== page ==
23 March 2010

New Taliban Deputy: Mullah Abdul Qayim Zakir

As I predicted last month, it appears that Mullah Abdul Qayim Zakir (aka Abdullah Ghulam Rasoul) has been appointed as the Taliban's Deputy Commander. He will replace Mullah Abdul Ghani Baradar, a highly influential leader and close associate of Mullah Omar who was reportedly involved in high-level reconciliation talks with Afghan leaders (some analysts hypothesize this is why he was arrested).

Ron Moreau and Sami Yousafzai report on their Declassified blog (at Newsweek) that Mullah Omar recently announced the promotion of Abdul Qayim Zakir and Akhtar Mohammed Mansoor as his deputies, according to a reliable source who is a senior Taliban operator. As the Newsweek article mentions, it appears that Zakir is a popular choice among Taliban leadership and members:

"The choice of Zakir, who was released from Guantánamo in late 2007, and who returned to join the Taliban in the field about one year later after being freed by Afghan authorities, is popular with Taliban commanders. Several Taliban commanders have told Newsweek that they wrote letters to Mullah Omar in support of Zakir as the logical replacement for Baradar soon after his deputy's arrest. The commanders favor Zakir because, unlike Baradar—who never set foot in Afghanistan since the Taliban's collapse in late 2001—he frequently visits insurgent units in the field, giving them advice and listening to their complaints. For more than a year, Zakir, who is in his mid-30s, has largely been in charge of insurgent operations in the south of Afghanistan."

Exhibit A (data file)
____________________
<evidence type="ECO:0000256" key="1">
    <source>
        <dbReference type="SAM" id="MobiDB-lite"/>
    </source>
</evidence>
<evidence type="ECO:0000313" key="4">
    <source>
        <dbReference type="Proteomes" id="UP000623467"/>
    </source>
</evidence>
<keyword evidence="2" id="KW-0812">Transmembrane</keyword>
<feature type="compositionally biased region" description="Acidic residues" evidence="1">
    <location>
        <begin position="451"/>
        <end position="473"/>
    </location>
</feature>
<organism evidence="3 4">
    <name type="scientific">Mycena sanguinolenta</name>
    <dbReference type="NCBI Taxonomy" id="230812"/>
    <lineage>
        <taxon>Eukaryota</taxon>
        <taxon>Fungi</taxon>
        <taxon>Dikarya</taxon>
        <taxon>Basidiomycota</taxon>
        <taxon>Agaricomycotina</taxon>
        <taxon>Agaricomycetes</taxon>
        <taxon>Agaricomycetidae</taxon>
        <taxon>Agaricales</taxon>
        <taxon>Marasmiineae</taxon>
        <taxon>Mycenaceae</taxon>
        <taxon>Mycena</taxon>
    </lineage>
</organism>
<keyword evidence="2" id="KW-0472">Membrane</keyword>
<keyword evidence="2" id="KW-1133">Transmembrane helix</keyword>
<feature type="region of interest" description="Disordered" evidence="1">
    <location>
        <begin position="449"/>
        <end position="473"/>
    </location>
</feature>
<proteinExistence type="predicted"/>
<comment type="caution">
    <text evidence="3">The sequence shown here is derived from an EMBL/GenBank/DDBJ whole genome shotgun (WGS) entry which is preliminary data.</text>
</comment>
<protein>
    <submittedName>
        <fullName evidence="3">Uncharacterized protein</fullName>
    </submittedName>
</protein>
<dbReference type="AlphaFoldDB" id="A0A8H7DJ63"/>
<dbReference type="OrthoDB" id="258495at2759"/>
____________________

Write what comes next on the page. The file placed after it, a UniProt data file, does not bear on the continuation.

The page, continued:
It appears initially that the capture of Baradar could in fact result in more harm than good, at least over the next 6-9 months. Although his removal from the critical Deputy position disrupted Taliban command and control and planning, the Taliban was clearly able to appoint a replacement relatively quickly who is highly respected, experienced, and less willing to consider reconciliation than Baradar reportedly was.

On a related note, the announcement of dual deputies is quite interesting and may offer possible opportunities to drive a wedge between the senior Taliban leadership. Clearly, the recent capture of several top Taliban leaders has disrupted the internal leadership structure and might have caused paranoia and infighting that we could exploit. We need to continue to develop a better understanding of the current structure and relationships within the Taliban's Inner Shura in order to identify potential weaknesses and select the best individuals to target, both kinetically and non-kinetically.

For more background on Mullah Abdul Qayim Zakir, check out my previous post here.

1 comment:

  1. On the last part, I remember a French tactic from the Algerian insurgency where they planted suggestive documents on dead fighters, leading the FLN to nearly rip itself apart in pointless purges.